Computational Thinking

Curricula focused on problem-solving, coding, and STEM subjects help prepare students to address future challenges. To give students the best start possible, schools are looking to help them develop a toolkit of technical skills.

92%

of future jobs around the world will require digital skills.

ZDNet, 2018

93%

of American teachers believe computational thinking in K-12 involves using heuristics and understanding algorithms.

Pew Research Center, 2018

40%

of new students in Germany are enrolling in STEM degrees, as these areas are seen as “safe” career paths.

U.S Bureau of Labor Statistics, 2012

Computational Thinking

A conversation with Chris Stephenson

Head of Computer Science Education Strategy, Google

Chris Stephenson

How would you expect that computer science education will change over the next decade? How will it look different than today?

Computer science is currently undergoing tremendous change and I believe this trend will continue and likely accelerate. The last ten years have been typified by huge improvements to CS learning environments as exemplified in the growth of block-based programming. Perhaps more importantly, the focus on truly engaging all students has put a new emphasis on not just what we teach, but how we teach. I believe that this shift to more research-driven engaging teaching practices/methodologies will continue to improve our ability to engage and inspire all students. So ten years from now I would like to think that we will be providing all students with the computing skills they need to thrive in the global economy.

What does it look like when computer science and STEM education is going well? What does it look like when those efforts are ineffective?

Like any classroom, a successful computer science or STEM classroom is a place where all students are deeply engaged in genuine learning and where every student, regardless of her or his ultimate career pathway, is learning how to solve problems and express solutions using real-world tools and strategies. For computer science and STEM in particular, we know things are going decidedly less well when the children in the seats do not reflect the diversity of the larger population. In these cases, our greatest challenge is about who is not in the room, which students are not having these opportunities and cannot see themselves succeeding in these disciplines in the future.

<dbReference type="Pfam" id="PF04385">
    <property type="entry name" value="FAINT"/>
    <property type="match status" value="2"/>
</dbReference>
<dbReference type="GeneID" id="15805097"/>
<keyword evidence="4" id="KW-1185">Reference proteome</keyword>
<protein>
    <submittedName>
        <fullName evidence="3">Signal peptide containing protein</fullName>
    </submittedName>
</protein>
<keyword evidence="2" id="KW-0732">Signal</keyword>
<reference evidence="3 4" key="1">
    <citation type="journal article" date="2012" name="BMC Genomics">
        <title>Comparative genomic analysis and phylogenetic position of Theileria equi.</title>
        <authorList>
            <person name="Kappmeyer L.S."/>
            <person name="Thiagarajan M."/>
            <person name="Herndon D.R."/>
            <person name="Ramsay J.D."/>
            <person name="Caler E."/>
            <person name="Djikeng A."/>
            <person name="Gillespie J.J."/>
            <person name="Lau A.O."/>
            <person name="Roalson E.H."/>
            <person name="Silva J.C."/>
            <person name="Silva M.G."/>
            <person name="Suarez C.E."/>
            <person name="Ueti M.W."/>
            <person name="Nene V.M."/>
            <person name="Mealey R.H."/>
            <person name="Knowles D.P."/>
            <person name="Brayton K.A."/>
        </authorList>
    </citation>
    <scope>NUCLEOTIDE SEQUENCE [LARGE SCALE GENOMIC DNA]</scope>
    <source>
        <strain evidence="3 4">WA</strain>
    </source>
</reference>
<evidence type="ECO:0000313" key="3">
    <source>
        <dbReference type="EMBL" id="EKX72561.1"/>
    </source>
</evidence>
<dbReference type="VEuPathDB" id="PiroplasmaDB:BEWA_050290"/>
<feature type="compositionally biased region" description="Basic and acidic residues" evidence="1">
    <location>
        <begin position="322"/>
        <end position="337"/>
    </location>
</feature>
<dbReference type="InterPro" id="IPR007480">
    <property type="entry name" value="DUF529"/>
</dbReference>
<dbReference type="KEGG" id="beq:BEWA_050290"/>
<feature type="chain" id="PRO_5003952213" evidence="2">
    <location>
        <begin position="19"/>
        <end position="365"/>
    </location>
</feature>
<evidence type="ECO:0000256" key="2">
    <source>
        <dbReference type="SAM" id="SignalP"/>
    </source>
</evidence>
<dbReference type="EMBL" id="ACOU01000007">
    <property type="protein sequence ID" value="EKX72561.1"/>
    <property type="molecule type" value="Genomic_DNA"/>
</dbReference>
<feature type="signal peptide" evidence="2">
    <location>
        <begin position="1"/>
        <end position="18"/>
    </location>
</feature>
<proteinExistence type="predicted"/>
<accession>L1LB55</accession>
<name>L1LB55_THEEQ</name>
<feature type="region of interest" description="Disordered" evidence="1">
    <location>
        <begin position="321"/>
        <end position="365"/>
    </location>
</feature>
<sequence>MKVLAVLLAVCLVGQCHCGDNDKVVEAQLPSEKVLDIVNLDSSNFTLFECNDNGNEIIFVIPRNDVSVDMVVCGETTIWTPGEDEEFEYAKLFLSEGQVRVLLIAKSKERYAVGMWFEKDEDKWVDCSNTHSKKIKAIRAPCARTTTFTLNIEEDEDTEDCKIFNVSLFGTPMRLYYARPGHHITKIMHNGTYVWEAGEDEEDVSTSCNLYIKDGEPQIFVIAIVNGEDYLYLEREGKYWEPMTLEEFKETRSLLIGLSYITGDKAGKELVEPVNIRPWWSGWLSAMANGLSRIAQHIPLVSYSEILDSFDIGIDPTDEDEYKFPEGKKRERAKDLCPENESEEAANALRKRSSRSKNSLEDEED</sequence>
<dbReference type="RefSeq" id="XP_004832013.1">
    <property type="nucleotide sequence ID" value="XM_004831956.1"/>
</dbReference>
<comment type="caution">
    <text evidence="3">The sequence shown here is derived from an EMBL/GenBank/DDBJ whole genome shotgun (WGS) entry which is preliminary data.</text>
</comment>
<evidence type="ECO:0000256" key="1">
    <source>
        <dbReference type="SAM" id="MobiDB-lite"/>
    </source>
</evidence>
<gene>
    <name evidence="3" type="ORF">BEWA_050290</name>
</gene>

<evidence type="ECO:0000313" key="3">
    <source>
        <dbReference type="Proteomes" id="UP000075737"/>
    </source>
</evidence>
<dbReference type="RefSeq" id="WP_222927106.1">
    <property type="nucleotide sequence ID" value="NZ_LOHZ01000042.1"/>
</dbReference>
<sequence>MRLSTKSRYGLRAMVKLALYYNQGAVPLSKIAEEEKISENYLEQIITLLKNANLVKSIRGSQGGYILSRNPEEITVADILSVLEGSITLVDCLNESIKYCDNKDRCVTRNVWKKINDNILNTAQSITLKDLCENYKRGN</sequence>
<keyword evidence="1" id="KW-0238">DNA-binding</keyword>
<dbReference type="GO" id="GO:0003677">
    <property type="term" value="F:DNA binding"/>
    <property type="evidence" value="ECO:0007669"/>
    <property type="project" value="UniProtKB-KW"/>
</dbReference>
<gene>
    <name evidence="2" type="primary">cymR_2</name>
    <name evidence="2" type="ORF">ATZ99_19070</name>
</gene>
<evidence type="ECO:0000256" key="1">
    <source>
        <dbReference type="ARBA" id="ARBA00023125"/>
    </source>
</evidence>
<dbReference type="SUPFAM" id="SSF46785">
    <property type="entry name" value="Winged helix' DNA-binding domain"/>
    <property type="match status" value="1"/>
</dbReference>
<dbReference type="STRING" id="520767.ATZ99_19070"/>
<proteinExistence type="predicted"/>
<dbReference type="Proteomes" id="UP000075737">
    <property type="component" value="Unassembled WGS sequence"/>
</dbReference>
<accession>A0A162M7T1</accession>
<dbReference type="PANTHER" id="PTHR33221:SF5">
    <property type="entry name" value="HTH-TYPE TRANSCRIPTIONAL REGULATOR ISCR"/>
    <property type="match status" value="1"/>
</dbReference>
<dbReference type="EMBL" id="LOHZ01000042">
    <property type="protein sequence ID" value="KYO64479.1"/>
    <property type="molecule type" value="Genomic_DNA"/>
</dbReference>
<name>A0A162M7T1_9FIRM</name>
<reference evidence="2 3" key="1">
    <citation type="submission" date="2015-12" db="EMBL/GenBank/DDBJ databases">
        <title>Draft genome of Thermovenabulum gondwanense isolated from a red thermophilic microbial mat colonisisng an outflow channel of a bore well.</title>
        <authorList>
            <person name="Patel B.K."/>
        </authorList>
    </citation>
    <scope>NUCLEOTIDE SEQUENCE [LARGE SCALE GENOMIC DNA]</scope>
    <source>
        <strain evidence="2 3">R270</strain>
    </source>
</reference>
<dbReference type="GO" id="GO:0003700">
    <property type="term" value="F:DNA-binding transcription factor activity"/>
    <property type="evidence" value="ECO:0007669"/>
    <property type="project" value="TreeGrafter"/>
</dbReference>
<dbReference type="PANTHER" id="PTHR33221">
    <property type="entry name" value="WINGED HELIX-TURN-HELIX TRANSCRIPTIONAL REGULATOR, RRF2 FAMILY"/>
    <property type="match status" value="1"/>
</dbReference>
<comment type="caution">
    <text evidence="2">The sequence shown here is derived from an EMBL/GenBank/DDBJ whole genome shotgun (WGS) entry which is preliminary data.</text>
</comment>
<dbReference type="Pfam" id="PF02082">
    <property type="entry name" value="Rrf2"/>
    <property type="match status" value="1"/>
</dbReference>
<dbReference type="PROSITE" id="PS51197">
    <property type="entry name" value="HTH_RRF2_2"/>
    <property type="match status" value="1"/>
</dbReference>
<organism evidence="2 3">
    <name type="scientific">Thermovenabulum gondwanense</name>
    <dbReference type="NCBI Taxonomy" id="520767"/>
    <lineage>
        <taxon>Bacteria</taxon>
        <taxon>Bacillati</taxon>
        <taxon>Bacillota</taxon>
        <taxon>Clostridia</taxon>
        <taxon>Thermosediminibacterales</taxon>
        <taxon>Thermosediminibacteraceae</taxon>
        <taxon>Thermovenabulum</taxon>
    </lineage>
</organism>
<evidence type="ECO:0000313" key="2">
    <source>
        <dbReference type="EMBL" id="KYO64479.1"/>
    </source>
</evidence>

What foundational pieces must be in place for effective computer science education in schools?

I believe that computer science is no different than any other academic discipline when it comes to what is fundamental. First and foremost, well-trained teachers who demonstrate an excitement for the discipline and teach in a way that is relevant and engaging to all students. Students who are involved, inspired, and learning. And finally, teacher and students who have access to the tools that support teaching and learning in the discipline.

Hear more from the experts

Computational Thinking

A conversation with Dr. Tim Bell

Professor, University of Canterbury

How have you seen computer science education evolve in recent years?

The biggest thing I've noticed is that we don't teach it the way we always have, since we want to make it accessible to people other than just those we have always attracted. At the same time, computing has become a lot more human-centred. In the 70's and 80's we had multiple people using one computer, and we had to take turns to use this limited resource. Now multiple computers take turns for us to use them, and we have lots of discretion about which ones we buy, so a great user experience is important. This means that we're seeing human-centred software developers being valued more and more, and that diversity is becoming a priority. In education this has resulted in a push to give a wider range of students a chance to develop a vision for how they might have a part in this field. Of course, we have a long way to go yet on this front!

How would you expect that computer science education will change over the next decade? How will it look different than today?